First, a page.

How Would You Describe Yourself in a Job Interview?

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Besides questions about your work history and qualifications, one you'll inevitably hear at a job interview is "How would you describe yourself?" It may be framed differently, with an interviewer perhaps asking you to tell them about yourself. Whichever form of this question you get, consider carefully how you want to present yourself and prepare your answer in advance so it flows easily during the interview.

You don’t want to answer this question the same way you would on a date or in a new hobby club. You should always be authentic, of course, but at the same time, make sure to keep your answer professional. You don’t need to talk about your personal life unless it’s relevant to the position you’re interviewing for. If you do, the recruiter may think you’re socially inept, conceited, or lack the professional skills employers value.

So, what should you say? Here are some ideas based on the type of candidate you consider yourself to be. If you need help preparing for the interview, try our mock interview service

The client pleaser

If you excel at client retention and give your all to customers, share that when the interviewer asks you to describe yourself. Employers know that it's much easier and more profitable to keep an existing client happy than to go out and find a new one. You’ll want to come up with various ways to communicate to the hiring manager that you’re outgoing, friendly, and genuinely invested in ensuring customers’ satisfaction.

Here's an example of what you could say: "I'm great at keeping customers happy and enjoy going above and beyond to meet their needs. I'm compassionate by nature and genuinely care about clients' concerns. I’ll do whatever it takes to make sure they're satisfied and to keep their business."

The dedicated employee

Stressing loyalty will put your potential employer at ease and assure them that they're getting someone who will be around for a while. They don't want to waste their time and resources on someone who will go chasing the next shiny object in a few months, even if that person is exceptionally qualified and can do excellent work during their short tenure.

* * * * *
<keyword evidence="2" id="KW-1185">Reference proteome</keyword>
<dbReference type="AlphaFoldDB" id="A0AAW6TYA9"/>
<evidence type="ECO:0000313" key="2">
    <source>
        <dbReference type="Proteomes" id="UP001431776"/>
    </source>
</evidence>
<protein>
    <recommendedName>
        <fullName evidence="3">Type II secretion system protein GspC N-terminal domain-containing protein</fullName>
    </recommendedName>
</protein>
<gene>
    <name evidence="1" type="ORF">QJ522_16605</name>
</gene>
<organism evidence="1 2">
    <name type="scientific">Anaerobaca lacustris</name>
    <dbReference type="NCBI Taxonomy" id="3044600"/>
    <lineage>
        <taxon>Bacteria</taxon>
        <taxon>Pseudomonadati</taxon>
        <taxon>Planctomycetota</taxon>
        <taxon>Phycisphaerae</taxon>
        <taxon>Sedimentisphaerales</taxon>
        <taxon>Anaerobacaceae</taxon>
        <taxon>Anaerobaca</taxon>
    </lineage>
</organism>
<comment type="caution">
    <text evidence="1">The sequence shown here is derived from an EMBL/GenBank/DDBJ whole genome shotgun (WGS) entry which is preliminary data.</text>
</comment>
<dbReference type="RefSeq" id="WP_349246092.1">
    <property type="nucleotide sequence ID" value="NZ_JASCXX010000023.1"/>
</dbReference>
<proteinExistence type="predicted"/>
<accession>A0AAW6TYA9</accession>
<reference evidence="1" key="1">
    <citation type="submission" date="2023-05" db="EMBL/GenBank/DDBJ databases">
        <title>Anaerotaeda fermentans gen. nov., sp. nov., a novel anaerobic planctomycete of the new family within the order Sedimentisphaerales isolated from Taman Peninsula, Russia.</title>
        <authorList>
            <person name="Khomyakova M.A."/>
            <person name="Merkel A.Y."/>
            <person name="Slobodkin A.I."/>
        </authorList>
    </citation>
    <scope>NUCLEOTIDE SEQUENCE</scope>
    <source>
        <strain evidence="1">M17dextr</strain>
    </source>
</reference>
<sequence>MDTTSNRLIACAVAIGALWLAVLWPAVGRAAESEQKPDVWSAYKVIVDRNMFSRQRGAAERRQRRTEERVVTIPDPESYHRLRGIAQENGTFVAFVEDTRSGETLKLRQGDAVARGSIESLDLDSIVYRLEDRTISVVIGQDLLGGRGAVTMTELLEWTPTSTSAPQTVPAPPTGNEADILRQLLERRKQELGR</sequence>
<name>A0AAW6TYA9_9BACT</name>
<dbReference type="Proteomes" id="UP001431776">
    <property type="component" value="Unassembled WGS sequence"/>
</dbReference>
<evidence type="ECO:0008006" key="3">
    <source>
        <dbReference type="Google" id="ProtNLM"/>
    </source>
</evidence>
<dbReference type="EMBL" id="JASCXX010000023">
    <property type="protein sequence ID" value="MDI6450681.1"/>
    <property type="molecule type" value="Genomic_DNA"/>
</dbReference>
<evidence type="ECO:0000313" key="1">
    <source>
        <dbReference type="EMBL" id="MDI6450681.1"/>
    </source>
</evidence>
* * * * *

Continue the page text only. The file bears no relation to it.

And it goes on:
Highlight your loyalty by saying something like this: "In my past jobs, I've stuck with my employers through thick and thin. I’m not into constantly switching jobs just to advance my career. I prefer stability and will gladly commit to a company that treats me well."

The bottom line-focused one

One of the most important things a hiring manager looks for is how you can help their company move forward. Will you be able to meet or exceed goals? Are you someone who will help the organization grow financially? They need to know you’re worth the investment. If you indicate that you can give them a better-than-expected return on that investment, they’ll be more likely to take you on.

Consider saying something like this: "I love challenges. I work hard to do whatever I can to drive the company forward, and I’m known for always exceeding my goals. Your bottom line is just as important to me as it is to you."

The leader

If you're someone who likes to take charge, mention that when you're asked to describe yourself. It’s a good way to stand out from the competition. Companies want to hire someone who will hit the ground running and go above and beyond, so convince them you can give more than they expect. Don't be afraid to brag about your achievements in past leadership roles, but don’t be arrogant about it. 

Here's an example of what you could say: "I'm a natural at taking charge and leading teams. At my last job, I led a team of 10 to exceed the company's targets by 20%."

The upfront candidate

It's not a bad thing to share with a hiring manager a professional mistake you’ve made. In fact, it could show that you think on your feet and promptly correct errors.

Employers know that mistakes happen. There won’t be a candidate who’s never made a mistake, so pointing yours out will not detract from your appeal. On the contrary—being able to admit a slip takes courage and honesty, which are two traits that could help you get the job.

Say something to this effect: "I don’t have a problem admitting when I've made a mistake. I take complete responsibility, fix the problem, and evaluate what I’ve learned from it. At my last job, I was in charge of designing our marketing materials. I somehow missed a typo in a postcard after it went out to clients. I was terribly embarrassed but owned up to it. To keep it from happening again, I assigned an additional person to proofread all marketing material."

The ladder climber

Another thing hiring managers look for in a candidate is a passion to pursue professional growth; they cringe at the thought of an employee who just wants to do the bare minimum for the paycheck. If you're interested in moving up the ranks, make sure to express that desire. Ambition is a good thing. Just be careful with your answer here—you don’t want to give the recruiter the impression that you’ll soon leave the company for bigger and better things.

You could say: "I'm the type of person who can't get enough of learning and growing. I don't believe in stagnating at work. If there’s an opportunity to advance at this company, I will work hard to earn a promotion."

Since you'll almost certainly have to describe yourself during a job interview, prepare a thoughtful answer that will immediately indicate self-assurance and reflect positively on you. Use the examples above to guide you so you can speak with confidence. Remember to be yourself and turn up prepared, and everything else will fall into place. If you need help getting ready for this important event, check out our mock interview service.

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